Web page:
You may have heard New York City is one of six cities vying for the privilege of hosting the 2016 Democratic National Convention. Or, more specifically, that Mayor Bill de Blasio submitted a bid to host the event on behalf of the borough of Brooklyn. Think of a Barclays Center-hosted DNC as a wonkier version of the VMAs; all the same traffic problems, but no Katy Perry.
On Tuesday, the mayor’s office released a video intended to convince the DNC to hold the 2016 convention here… we think? It is so incredibly generic that its hard to imagine anyone involved with the production and release of the video – including the mayor himself – thought it made New York look at all alluring.
New York, the video’s narrator intones: “A city of neighborhoods. A place to call home. A destination worth the trip.” They might as well have said “A place situated in time and space. Bound by the laws of gravity, entropy, and thermodynamics.”
And the big finish: “…Like nowhere else on Earth.” Actually, isn’t that describing a place that is like everywhere else on Earth?
What do you think cities are made of? Just piles of garbage arranged in neat rows? Isn’t anywhere anyone lives quite literally “a place to call home”? And aren’t you, by virtue of embarking on any trip ever, only bothering to do so because you’ve considered the options and concluded that destination will, ultimately, be worth the hassle? (Seriously, who paid for this sour, chunky pink pile of word vomit? We’ve inquired–not in those words, exactly–but a de Blasio spokesman has not responded.)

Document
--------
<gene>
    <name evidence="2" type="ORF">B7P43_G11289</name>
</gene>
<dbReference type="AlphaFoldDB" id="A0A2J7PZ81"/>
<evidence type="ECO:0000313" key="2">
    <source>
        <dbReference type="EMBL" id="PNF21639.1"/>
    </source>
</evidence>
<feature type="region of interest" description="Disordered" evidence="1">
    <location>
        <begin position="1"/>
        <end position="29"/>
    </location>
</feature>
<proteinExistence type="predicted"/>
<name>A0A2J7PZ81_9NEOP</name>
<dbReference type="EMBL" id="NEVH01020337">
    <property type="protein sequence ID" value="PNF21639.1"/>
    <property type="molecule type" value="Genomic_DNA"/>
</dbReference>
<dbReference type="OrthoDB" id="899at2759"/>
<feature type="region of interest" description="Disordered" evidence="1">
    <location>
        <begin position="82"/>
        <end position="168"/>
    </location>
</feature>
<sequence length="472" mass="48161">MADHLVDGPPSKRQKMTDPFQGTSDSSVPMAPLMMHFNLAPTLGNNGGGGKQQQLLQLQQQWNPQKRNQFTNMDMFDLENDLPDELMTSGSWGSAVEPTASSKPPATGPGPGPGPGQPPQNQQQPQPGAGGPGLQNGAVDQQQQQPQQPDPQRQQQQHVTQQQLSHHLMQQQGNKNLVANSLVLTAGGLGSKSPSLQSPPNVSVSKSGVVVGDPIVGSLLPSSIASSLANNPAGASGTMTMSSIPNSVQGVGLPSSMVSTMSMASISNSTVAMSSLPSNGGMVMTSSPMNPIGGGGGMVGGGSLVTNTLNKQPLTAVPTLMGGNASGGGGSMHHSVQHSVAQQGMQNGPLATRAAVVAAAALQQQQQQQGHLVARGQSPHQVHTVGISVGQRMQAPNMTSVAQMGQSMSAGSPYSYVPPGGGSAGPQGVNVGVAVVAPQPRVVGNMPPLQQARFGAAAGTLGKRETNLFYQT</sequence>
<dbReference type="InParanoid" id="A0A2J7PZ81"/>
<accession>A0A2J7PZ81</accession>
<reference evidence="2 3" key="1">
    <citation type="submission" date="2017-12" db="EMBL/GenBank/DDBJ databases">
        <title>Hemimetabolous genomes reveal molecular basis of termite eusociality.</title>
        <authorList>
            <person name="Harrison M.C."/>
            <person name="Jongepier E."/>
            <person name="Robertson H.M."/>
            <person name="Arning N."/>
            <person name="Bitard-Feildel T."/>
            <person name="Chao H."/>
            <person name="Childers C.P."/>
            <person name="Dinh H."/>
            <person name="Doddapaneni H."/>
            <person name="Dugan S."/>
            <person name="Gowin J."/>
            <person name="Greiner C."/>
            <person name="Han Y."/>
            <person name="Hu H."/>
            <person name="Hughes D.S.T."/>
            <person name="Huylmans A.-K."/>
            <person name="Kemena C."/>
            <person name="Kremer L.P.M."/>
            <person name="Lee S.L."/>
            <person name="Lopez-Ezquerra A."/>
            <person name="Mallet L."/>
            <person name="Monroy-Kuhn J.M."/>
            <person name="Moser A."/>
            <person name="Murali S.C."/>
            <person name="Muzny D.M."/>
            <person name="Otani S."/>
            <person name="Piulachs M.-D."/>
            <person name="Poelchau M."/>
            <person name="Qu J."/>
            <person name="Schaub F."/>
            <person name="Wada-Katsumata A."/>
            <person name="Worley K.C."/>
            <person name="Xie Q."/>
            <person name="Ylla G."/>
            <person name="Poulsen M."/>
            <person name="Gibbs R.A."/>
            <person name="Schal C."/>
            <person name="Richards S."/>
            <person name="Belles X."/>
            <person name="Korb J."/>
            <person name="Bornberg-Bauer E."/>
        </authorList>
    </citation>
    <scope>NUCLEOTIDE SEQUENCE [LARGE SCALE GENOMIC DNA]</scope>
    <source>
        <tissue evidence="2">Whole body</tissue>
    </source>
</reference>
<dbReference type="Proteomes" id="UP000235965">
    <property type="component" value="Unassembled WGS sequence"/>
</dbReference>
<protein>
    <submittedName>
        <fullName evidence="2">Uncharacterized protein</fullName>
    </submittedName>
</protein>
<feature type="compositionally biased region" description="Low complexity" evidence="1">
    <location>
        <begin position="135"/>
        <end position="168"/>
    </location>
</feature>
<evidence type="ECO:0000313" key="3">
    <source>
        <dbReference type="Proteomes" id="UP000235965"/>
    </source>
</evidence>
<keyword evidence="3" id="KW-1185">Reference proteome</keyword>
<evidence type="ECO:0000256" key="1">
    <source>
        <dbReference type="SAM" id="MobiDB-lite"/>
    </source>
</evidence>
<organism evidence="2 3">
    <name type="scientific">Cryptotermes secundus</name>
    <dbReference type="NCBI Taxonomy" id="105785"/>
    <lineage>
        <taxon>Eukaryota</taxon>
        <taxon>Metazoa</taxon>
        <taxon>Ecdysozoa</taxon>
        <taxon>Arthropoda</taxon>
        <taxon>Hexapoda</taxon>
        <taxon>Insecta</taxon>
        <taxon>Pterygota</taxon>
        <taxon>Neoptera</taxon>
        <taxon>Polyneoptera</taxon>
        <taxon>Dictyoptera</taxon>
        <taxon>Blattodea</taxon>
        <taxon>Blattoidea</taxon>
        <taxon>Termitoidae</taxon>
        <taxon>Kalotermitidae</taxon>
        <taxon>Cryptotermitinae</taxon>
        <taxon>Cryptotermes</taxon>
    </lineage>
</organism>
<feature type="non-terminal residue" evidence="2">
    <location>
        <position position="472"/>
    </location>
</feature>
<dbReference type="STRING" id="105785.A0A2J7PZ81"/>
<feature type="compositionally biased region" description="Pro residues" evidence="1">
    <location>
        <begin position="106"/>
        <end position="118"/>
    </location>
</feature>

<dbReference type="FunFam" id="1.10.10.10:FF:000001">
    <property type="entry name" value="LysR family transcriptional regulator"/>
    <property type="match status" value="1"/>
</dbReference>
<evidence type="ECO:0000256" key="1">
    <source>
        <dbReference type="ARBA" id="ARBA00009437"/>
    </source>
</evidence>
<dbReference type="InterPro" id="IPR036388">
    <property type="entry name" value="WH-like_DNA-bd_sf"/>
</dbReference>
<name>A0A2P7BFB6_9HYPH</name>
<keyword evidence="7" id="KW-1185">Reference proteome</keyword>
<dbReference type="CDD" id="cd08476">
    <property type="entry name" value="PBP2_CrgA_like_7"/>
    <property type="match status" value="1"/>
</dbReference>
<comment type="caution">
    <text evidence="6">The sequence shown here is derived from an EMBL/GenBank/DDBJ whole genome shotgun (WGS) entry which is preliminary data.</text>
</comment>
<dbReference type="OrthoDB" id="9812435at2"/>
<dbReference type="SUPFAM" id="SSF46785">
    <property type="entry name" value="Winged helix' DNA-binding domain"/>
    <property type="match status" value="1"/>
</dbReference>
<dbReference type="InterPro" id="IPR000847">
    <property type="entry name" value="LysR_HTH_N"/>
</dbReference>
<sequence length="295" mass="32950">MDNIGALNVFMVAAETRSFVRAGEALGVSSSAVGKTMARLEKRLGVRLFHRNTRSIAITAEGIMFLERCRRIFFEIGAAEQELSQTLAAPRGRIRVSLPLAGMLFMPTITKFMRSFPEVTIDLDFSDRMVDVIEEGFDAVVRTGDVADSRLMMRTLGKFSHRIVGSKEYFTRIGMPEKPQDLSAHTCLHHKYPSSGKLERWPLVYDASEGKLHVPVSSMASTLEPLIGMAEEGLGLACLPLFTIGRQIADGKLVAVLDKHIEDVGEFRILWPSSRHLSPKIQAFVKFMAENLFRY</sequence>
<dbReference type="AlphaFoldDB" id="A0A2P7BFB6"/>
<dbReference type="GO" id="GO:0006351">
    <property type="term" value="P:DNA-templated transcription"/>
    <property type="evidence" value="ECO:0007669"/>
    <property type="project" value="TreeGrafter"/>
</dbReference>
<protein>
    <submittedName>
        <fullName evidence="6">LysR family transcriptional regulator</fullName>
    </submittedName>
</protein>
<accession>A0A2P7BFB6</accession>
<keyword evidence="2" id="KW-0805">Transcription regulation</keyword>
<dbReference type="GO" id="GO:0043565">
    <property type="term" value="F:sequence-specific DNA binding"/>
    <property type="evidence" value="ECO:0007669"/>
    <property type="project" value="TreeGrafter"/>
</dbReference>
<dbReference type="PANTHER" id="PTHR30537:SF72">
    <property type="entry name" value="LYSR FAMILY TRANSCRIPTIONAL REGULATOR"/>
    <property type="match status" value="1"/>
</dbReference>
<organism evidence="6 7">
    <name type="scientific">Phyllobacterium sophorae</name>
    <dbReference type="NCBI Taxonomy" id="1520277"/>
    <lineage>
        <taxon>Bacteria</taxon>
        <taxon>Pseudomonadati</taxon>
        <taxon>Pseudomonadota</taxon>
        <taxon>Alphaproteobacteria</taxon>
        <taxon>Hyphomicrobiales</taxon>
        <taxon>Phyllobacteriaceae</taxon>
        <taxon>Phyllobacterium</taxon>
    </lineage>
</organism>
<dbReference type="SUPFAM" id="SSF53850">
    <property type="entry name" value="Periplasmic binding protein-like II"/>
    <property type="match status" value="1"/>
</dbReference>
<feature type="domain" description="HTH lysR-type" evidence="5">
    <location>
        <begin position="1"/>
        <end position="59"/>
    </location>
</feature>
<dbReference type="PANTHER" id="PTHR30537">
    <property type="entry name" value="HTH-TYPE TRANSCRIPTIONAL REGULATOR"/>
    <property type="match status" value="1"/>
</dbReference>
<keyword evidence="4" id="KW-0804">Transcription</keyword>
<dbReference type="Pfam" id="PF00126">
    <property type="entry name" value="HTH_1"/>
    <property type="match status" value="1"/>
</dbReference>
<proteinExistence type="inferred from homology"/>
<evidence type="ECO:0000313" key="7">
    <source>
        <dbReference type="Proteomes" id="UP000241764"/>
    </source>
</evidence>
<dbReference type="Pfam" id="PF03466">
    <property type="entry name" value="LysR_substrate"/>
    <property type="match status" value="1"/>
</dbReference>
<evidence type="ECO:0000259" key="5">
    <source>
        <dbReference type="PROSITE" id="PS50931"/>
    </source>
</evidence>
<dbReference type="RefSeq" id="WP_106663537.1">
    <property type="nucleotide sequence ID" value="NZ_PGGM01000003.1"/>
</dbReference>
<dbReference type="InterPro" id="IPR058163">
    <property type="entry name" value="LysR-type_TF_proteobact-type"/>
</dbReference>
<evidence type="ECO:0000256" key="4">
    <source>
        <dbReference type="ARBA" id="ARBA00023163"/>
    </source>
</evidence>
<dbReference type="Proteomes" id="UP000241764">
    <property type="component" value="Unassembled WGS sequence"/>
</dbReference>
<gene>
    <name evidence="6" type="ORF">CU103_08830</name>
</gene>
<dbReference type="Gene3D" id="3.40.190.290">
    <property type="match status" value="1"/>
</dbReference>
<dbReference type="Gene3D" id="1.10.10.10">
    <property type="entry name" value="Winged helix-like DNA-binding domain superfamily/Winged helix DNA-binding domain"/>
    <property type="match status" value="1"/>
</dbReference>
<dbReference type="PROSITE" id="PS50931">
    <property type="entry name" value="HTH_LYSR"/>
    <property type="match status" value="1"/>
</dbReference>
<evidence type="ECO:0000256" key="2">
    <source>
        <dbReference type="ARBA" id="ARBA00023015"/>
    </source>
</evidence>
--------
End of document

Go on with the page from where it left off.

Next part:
The producers had one job: to differentiate New York from any other city in the country… and they failed. The biggest city, in terms of population. Home of history’s winningest baseball team. Site of the worst terrorist attack in our nation’s history and, later, the tallest building in North America. Any of these would be acceptable as examples of New York’s exceptionalism.
There is a real argument to be made that New York actually is like nowhere else on Earth. It has been made, so many times, in so many think pieces and movies and television shows and books that we don’t even feel the need to rehash it here. New York is the city that sells itself.
We shouldn’t be pitching the DNC at all, let alone with some generic, nonsensical tripe, like “New York: A place where history is made in the Bronx, while dinner is served in Queens, and memories are made in Brooklyn.”
Our competition for the honor are the cities of Cleveland, Columbus, Phoenix, Birmingham and Philadelphia, and while we are loath to admit that any city might hold a candle to New York in any respect, wouldn’t any of these cities make more sense, politically?
Here’s how the last several election cycles went:
North Carolina, 2012: Democrats lost the state, but the party won the election. (Obama)
Colorado, 2008: won the state, won the election. (Obama)
Massachusetts, 2004: won the state, lost the election. (Kerry)
California, 2000: won the state, lost the election. (Gore)
Illinois, 1996: won the state, won the election. (Clinton)
New York, 1992: won the state, won the election. (Clinton)
New York is solidly in the tank for the Democrats. We haven’t voted for a Republican since 1984, and it’s unlikely that will change in 2016, especially if the nominee does in fact end up being former New York Senator Hillary Clinton.
That in mind, it might be wise for the DNC to revisit the tactic favored in recent cycles to hold the convention in a swing state. It didn’t make any difference in North Carolina in 2012, but it may have helped the Democrats carry Colorado in 2008. And, as the party should have learned from 2004 when it nominated Massachusetts Senator John Kerry in Boston, it doesn’t help the electoral math one bit to hold the convention in a nominee’s home state.